George Washington had fired the shots which started the conflict still known in America as the French and Indian War. Two years of fighting in the backwoods of North America were to intervene before France and England declared hostilities officially. (Source: Plains of Abraham)However, before the fateful shots were fired, the French had been ratcheting up the tensions in North America:
Yet another and still more aggressive Governor-General had succeeded in Canada. This was the Marquis de Duquesne, who, in the spring of 1753, sent one of his toughest wilderness officers, Marin, at the head of fifteen hundred Canadians and Indians on an expedition from Fort Presqu'ile, the French strongpoint half-way along Lake Erie. ...they built Fort Le Boeuf...he (Marin) was succeeded by Legardeur de St. Pierre, who retired as autumn closed in, with most of the remaining force, to Fort Le Boeuf (present-day Pennsylvania). (Source: Plains of Abraham)
In the spring of 1754, George Washington was sent to force the French from British territory. Washington had orders from Governor Dinwiddie, who had orders from King George II to stop the encroachment:
If you shall find that any number of persons shall presume to erect any fort or forts within the limit of our province of Virginia, you are first to require of them peaceably to depart; and if notwithstanding your admonitions they do still endeavor to carry out any such unlawful and unjustifiable designs, we do hereby strictly charge and command you to drive them off by force of arms. [Orders of King George II written 28 August 1753 (source)]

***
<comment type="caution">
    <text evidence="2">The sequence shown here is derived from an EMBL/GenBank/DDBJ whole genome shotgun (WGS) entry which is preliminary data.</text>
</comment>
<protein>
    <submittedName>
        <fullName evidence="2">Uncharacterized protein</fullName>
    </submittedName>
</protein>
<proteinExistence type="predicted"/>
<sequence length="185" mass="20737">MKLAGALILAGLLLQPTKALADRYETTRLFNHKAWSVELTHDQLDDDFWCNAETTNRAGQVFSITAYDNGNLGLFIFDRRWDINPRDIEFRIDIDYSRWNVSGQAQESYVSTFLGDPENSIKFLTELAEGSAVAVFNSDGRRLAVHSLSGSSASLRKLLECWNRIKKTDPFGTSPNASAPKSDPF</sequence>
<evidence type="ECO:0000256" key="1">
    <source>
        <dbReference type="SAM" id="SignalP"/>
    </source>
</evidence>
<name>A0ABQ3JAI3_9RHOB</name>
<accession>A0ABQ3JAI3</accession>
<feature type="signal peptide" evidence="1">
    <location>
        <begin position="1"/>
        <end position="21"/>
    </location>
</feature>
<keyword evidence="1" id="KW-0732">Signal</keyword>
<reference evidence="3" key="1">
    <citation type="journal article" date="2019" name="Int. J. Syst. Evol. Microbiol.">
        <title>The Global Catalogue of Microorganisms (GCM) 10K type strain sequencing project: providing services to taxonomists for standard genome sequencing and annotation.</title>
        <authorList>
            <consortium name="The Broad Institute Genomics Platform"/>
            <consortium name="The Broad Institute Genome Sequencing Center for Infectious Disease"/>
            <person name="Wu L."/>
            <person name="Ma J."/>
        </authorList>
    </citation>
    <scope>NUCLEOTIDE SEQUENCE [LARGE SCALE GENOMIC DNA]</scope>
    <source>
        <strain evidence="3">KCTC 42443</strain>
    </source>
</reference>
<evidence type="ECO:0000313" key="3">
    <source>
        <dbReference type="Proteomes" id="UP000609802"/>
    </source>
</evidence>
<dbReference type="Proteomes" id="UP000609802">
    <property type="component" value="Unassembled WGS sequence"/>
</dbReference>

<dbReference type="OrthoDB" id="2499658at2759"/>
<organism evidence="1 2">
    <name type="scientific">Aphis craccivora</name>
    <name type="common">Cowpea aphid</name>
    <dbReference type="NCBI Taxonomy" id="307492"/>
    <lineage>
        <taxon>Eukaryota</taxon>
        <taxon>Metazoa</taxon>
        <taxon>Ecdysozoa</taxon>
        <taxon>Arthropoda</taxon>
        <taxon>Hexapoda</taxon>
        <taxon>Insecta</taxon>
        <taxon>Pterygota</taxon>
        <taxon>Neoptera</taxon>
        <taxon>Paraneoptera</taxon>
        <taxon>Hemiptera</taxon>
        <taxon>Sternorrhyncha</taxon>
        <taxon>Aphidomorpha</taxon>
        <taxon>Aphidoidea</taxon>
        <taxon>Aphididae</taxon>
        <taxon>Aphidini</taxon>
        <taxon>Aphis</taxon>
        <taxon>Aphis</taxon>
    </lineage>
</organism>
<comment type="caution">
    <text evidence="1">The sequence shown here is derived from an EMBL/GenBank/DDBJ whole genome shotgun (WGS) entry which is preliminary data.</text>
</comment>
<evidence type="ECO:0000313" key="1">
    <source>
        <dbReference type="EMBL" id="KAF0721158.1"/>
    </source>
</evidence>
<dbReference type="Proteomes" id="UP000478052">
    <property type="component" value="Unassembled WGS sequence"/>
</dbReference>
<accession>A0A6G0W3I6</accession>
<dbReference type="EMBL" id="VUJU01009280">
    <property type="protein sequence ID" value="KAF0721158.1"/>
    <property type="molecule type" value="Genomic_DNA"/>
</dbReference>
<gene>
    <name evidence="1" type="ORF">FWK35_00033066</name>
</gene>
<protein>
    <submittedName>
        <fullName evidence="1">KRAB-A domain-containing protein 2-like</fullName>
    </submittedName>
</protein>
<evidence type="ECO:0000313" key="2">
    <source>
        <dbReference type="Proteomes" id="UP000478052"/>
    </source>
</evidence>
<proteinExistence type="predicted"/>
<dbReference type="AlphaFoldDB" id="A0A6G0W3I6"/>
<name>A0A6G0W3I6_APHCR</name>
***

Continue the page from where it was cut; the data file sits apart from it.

On May 28, 1754, at what is now known as the Battle of Jumonville Glen, Washington turned the tables on the French and their planned ambush:[Source: Our Country by Lossing, 1875]
Washington took the initiative and bested Joseph Coulon de Jumonville, who died in the conflict.
After the battle:
[Washington] retreated back to Fort Necessity. Offering up his own horse as a pack animal, and ordering his fellow officers to do the same, yoking the Virginians, already on half rations because of the failure of the commissariat, to his nine swivel guns, the little force crawled back through the mud. The men of Mackay's (Captain James Mackay) independent company did not raise a finger to help. Washington's exhausted men had three days in which to ready their stockade for defence. His as yet unpractised military mind had chosen ill. Fort Necessity lay in the soggy bottom of a clearing, commanded by three hillocks within musket shot. He had four hundred men, and the French, when they marched out of the forest, had eight hundred. (Source: Plains of Abraham)
Jumonville's older brother led the French and soon retaliated and forced Washington to surrender at Fort Necessity on July 4, 1754.
He (Washington) had to leave behind two hostages against the return of the prisoners taken in his first skirmish in May, one of whom was a Captain Robert Stobo. The arrangement was later repudiated by Dinwiddie, who claimed the prisoners belonged to the colony and not to Washington, and Stobo had to remain in French captivity for five years. Mark his name well. He was to play a vital part under Wolfe at Quebec. (Source: Plains of Abraham)
The articles of capitulation of Fort Necessity can be found here.
The pictures were taken at Fort Necessity and were originally published here.
A chronological chart of events can be found here.